I see a lot less Black activism that seems to remember Natives exist, than Natives who forget about Black issues. And the racial discussion/focus in the US are almost entirely Black & White.. even though it’s our native land. If it seems like we only focus on Native-exclusive issues sometimes, it’s because we’re pretty damn sure no one else will.

I kind of want to tell you to shut the fuck up. Even though I agree with you.

“I kind of want to tell you to shut the fuck up. Even though I agree with you.”

So basically you are telling me (and i guess the op?) to shut up while saying you agree? I think you need to pick one.  Let me know which.

*gets popcorn* I love that somehow black Americans are responsible for the framing of racial dialogue in America. What with all our social & political power to bring about massive changes in the blink of an eye…oh wait. Maybe we can talk about anti-black racism in Native communities & how that has a lot to do with the context of the OP? Nah, I bet that’s not going to come up at all.

rematiration-deactivated2013111

adailyriot:

Well, folks, Mitt the Mormon has locked the GOP presidential candidacy, and for the first time in 10 years I’m giving serious consideration to spending the morning of Nov. 6 at the beach or bar or breakfast table—anywhere but that vile voting booth.

But we’re not talking about my waning will to vote here, or about the royal race for the American crown, or the fact that Mittens and his fellow didactic, dogmatic Mormon congregates inexorably believe that American Indians are the direct descendants of thieves and thugs, sinners and sots.

No. We’ll examine that mawkish Mormon-based Lamanite mythology another time. Today, we’re talking about Catholicism, the Sisters of Loretto and the former nun Mary Helen Sandoval of Denver.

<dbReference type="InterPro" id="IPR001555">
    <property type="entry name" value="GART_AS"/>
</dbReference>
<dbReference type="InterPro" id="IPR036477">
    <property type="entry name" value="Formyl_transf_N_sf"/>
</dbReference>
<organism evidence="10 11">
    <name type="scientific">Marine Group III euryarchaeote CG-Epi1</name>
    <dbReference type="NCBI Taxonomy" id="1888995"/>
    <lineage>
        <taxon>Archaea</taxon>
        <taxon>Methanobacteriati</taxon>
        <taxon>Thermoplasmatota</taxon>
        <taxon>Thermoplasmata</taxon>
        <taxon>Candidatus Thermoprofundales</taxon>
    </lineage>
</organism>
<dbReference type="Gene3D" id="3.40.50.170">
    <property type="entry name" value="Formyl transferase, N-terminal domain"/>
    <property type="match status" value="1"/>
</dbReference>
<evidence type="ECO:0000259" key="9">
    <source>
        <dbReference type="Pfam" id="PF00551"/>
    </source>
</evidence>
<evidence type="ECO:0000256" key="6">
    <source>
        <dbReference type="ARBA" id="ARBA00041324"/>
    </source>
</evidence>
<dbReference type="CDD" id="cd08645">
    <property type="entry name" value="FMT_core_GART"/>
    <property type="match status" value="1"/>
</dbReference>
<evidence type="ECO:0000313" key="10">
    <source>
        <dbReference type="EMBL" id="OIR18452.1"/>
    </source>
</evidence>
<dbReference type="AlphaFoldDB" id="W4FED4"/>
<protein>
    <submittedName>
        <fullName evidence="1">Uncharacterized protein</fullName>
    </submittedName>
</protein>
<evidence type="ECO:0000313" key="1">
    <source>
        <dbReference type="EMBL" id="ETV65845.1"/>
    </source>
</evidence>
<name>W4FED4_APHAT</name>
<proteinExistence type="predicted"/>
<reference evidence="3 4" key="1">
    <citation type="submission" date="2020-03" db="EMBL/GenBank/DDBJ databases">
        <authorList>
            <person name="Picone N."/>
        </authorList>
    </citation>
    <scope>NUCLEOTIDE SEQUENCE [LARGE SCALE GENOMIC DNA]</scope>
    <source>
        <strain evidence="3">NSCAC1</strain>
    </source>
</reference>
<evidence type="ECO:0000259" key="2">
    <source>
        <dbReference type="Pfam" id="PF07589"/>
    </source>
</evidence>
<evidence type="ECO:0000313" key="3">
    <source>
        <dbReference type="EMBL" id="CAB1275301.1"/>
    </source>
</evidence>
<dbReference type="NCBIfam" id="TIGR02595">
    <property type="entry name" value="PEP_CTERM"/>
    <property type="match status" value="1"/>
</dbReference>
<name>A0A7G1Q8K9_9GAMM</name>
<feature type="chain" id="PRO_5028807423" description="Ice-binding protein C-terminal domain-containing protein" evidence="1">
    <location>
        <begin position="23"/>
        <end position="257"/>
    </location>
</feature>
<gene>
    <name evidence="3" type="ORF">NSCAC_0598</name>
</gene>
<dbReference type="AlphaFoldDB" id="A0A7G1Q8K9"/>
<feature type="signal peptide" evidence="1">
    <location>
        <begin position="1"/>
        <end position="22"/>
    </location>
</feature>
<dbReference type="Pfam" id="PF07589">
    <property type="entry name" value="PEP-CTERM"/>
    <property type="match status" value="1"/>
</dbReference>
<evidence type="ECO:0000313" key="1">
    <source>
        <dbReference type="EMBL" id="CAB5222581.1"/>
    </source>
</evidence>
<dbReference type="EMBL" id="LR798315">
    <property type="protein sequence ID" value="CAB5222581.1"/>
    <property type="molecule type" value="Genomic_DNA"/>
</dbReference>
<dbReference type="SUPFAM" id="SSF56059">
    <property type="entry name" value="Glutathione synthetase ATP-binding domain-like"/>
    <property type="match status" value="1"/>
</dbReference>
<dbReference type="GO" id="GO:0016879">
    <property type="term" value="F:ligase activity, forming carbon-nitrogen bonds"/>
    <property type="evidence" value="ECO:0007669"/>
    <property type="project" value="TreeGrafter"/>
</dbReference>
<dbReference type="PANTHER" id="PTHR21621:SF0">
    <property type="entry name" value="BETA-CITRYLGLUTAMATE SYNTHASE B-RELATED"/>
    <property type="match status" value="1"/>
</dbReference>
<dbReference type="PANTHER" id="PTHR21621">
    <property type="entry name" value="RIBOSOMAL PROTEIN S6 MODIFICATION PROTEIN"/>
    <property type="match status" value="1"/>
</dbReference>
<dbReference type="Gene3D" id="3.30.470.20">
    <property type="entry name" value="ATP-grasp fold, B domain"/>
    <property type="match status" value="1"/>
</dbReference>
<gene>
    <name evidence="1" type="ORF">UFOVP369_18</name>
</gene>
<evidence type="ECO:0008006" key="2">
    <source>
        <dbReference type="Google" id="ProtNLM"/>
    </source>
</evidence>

Sandoval said she and her fellow Sisters of Loretto, a national organization of nuns, non-Catholics and human rights activists, are drafting a proposition that demands Pope Benedict XVI immediately repeal Inter Caetera—a more than 500-year-old papal bull that inarguably opened the floodgates to land, gold, and slave-seeking European settlers into the “New World.”

Their “New World” is our “old country.” Remember that. But I digress.

According to Sandoval, the Sisters of Loretto will celebrate their bicentennial with an assembly July 17 to 23 in St. Louis, Mo. It will be at this function that Sandoval and 40 other Denver members will present their proposition to a delegation of 35 voting nuns.

If the proposition passes, Sandoval said, then it’s off to the pope in Vatican City for his review or rejection.

“If we had any sense that the proposal that we take to St. Louis would not pass, then we wouldn’t take it to the assembly,” Sandoval said with tinge of confidence.

“Let’s say the proposal passes,” I said. “Are you optimistic about the pope’s response should you receive one?”

“No,” Sandoval said gruffly. “I think that his response will be just the same as it’s been since people first asked that (Inter Caetera) be rescinded.”

“And have you the full support of your congregation?” I pressed.

“There are definitely people in the community that will probably hesitate to confront the pope,” she said. “I would not say that is the majority of people in this community … the majority of people in this community at this point are pretty disgusted with the pope. Pretty disgusted is a mild way of saying it.”

Sandoval, whose stint as a nun lasted only three and a half years, said that she learned of Inter Caetera in January during an assembly at the University of Denver when an unnamed speaker reeled about the sour edict’s vicious vernacular.

“People don’t know,” Sandoval said. “People are ignorant about it the same as I am. I think in general there needs to be education about what the Inter Caetera says.”

Following that conversation, I tried to contact a priest and see if a random cleric is familiar with the papal bull and whether or not they’d support Sandoval and the Sisters.

I ambled into the Basilica of the Immaculate Conception in downtown Denver and demanded to speak “to the priest on duty” about Inter Caetera and its foul pseudo-pious language.

Suddenly, some officious oaf in khakis gripped me from behind and two cops helped him remove me from the church like a drunkard and said I was “causing a scene.”

“What do you guys know about Inter Caetera?” I shouted.

“Get out!” one barked.

Yes, I could’ve easily called and made an appointment under false pretenses and slipped in questions about the papal bull like some gangly grifter, but frankly where’s the fun in that? And secondly, it’s been my experience that neither conservative Catholic nor blind patriot is eager to discuss the bevy of skeletons in the dingy American closet.